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  36. added 2017-01-28
    After Albert Camus's Fall: Reframing Post-Colonial Criticism.Wayne Raymond Hayes - 1999 - Dissertation, The University of Wisconsin - Madison
    The goal of this work is to cause its readers to question post-colonial criticism of Camus. Initially, attention will be directed to the work of Conor Cruise O'Brien, who first presented Camus within the post-colonial frame. Embarrassingly uncomplimentary, Albert Camus of Europe and Africa presented Camus's work in such a way that he could not walk away from the "Algerian Question" uncompromised. Without fully committing himself, O'Brien strongly suggests that, for instance, Meursault killed an Arab because he was French. Camus (...)
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  37. added 2017-01-28
    Albert Camus's Reconstruction of Symbolic Reality: Exile, Judgment, and Kingdom.Peter Alan Petrakis - 1998 - Dissertation, Louisiana State University and Agricultural & Mechanical College
    Throughout his life, Albert Camus was deeply concerned with problems of language and representation. Often mislabeled an existentialist or philosopher of the absurd, his skepticism of modern rationality has been well recorded. Yet despite considerable scholarly attention, a satisfactory understanding of Camus's thoughts on language has not been achieved. This essay is an effort to rectify the situation by carefully exploring Camus's use and understanding of symbols. ;By first gleaning a theory of symbolization from the philosophical works of Ernst Cassirer, (...)
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  38. added 2017-01-28
    Albert Camus Et la Philosophie.Anne-Marie Amiot & Jean-françois Mattéi - 1997
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  39. added 2017-01-28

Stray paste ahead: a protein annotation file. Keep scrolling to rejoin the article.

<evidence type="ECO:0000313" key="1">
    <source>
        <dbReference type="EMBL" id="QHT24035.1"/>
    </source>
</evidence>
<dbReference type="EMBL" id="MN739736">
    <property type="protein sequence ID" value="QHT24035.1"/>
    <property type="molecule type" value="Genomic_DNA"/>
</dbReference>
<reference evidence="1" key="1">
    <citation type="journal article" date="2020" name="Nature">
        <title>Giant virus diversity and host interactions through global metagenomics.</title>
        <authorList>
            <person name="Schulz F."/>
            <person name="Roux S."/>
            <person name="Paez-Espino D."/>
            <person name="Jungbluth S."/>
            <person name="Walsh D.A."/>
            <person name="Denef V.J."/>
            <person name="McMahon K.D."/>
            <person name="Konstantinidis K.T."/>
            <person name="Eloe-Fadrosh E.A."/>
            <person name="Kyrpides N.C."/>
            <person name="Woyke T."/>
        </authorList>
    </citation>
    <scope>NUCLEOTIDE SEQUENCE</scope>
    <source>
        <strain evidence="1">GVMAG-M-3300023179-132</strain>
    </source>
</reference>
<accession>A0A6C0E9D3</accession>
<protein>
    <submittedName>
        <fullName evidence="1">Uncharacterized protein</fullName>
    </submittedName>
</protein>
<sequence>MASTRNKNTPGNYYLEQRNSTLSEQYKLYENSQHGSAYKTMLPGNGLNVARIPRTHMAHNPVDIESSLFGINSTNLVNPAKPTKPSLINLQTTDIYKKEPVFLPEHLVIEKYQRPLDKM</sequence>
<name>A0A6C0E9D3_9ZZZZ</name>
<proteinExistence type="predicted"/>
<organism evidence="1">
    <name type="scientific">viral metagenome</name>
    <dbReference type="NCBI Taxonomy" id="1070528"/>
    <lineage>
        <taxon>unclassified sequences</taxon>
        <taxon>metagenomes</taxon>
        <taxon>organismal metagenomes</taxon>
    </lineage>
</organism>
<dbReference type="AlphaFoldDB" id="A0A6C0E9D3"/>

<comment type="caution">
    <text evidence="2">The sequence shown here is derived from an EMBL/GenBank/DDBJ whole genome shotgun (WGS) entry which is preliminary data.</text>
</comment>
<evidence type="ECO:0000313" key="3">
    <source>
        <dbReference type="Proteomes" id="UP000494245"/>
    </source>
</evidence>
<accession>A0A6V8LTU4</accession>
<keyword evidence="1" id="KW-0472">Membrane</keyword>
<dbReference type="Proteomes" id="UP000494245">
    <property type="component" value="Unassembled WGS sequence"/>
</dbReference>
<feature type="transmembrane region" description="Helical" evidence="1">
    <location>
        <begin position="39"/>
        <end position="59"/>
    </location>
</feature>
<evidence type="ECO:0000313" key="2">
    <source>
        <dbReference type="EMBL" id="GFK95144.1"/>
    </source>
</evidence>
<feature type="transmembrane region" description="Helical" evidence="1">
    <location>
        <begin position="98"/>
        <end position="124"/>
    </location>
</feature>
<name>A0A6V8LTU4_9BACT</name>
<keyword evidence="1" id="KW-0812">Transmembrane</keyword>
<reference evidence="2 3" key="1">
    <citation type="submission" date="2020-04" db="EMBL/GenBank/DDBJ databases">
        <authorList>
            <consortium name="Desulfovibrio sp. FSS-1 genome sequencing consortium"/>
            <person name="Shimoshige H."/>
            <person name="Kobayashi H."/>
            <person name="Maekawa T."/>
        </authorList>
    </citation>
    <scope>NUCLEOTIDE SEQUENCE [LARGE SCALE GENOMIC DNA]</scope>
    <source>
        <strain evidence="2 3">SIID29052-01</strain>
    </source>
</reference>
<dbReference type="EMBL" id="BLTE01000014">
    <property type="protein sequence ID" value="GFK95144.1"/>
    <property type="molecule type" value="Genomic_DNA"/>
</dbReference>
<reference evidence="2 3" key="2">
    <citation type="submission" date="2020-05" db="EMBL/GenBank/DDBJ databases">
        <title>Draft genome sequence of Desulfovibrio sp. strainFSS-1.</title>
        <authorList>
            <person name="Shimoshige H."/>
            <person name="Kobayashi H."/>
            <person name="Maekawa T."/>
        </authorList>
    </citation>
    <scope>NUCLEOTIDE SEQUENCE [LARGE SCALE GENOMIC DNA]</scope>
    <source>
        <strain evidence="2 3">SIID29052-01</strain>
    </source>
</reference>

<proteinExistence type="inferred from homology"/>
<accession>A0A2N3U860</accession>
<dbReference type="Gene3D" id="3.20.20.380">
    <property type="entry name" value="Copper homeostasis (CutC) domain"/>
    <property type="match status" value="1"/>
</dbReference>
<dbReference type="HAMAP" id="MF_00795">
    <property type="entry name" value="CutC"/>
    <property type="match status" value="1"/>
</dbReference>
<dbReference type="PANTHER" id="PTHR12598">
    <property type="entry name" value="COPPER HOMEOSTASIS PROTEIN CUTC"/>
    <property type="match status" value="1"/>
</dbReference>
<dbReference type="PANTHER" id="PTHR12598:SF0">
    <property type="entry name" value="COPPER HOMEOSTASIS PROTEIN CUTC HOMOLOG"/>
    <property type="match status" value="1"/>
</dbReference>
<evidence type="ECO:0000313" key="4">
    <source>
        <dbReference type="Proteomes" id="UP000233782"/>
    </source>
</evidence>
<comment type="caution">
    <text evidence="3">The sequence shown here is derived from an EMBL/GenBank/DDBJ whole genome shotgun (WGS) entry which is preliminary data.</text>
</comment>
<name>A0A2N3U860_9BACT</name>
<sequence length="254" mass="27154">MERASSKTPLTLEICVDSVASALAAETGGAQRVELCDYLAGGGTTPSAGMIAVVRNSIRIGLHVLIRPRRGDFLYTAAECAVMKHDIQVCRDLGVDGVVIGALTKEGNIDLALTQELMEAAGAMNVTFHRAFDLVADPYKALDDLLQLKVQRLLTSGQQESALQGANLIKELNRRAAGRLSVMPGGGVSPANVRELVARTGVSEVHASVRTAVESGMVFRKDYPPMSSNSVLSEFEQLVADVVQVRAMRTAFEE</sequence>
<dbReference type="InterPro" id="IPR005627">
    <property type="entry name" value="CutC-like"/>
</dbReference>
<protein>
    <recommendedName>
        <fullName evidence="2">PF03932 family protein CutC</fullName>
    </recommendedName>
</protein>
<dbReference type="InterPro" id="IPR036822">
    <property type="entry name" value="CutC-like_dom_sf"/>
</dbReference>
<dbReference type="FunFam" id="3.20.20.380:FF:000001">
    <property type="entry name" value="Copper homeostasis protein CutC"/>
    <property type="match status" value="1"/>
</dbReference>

Albert Camus on Philo and Gnosticism.R. Srigley - 1995 - The Studia Philonica Annual 7:103-106.
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  40. added 2017-01-28
    Joseph McBride, "Albert Camus". [REVIEW]Alison Ainley - 1994 - International Journal of Philosophical Studies 2 (1):160.
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  41. added 2017-01-28
    Camus' "Caligula": An Allegory?Hans H. Rudnick - 1994 - Analecta Husserliana 41:213.
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  42. added 2017-01-28
    Reencontro Com Albert Camus.Américo da Silva - 1994 - Revista Filosófica de Coimbra 3 (5):161-186.
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  43. added 2017-01-28
    The Philosophical Picaresque From "Lazarillo de Tormes" to Camus' "the Plague".Joan Marlene Kennedy - 1993 - Dissertation, The University of Texas at Dallas
    The purpose of this dissertation is to examine two Spanish Golden Age picaresque novels, the Lazarillo de Tormes and Mateo Aleman's Guzman de Alfarache , in order to explore their philosophical dimension. My underlying hypothesis is the notion that the picaresque is not a literary genre limited to Spain, but rather a narrative expression of a specific philosophic vision that both precedes and survives the Spanish manifestation. The conceptual framework of the picaresque is widespread, with Spain providing a label for (...)
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  44. added 2017-01-28
    Del Absurdo a la Esperanza Ensayo Sobre Albert Camus.Alicia Trueba de Martínez - 1987 - Criterio Ediciones.
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  45. added 2017-01-28
    Beyond Absurdity the Philosophy of Albert Camus.Robert C. Trundle & R. Puligandla - 1986
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  46. added 2017-01-28
    Ends and Means in the Moral and Political Thought of Albert Camus.Lindsay James Haslett - 1986 - Dissertation, Sunderland Polytechnic (United Kingdom)
    Available from UMI in association with The British Library. ;The thesis is divided into five chronological sections, each comprising two chapters devoted to a parallel study of Camus's circumstantial journalism and his artistic and philosophical writing. This method of investigation serves to identify the problems he experiences in the creation and formulation of moral values, and thus emphasises his difficulty with the question of ends and means. ;In the 1930s and early 1940s, evidence is found of a marked contradiction between (...)
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  47. added 2017-01-28
    L'oeuvre Et l'Action d'Albert Camus Dans la Mouvance de la Tradition Libertaire.Teodosio Vertone - 1985 - Atelier de Création Libertaire.
  48. added 2017-01-28
    Exile From the Kingdom a Political Re-Reading of Albert Camus.Susan Tarrow - 1985
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  49. added 2017-01-28
    La Fenomenologia Dell'assurdo in Albert Camus.Marcello Del Vecchio - 1979 - La Nuova Italia.
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  50. added 2017-01-28
    Albert Camus Dal Nichilismo Al Nichilismo.Marcello Ricci - 1976 - Cadmo.
1 — 50 / 238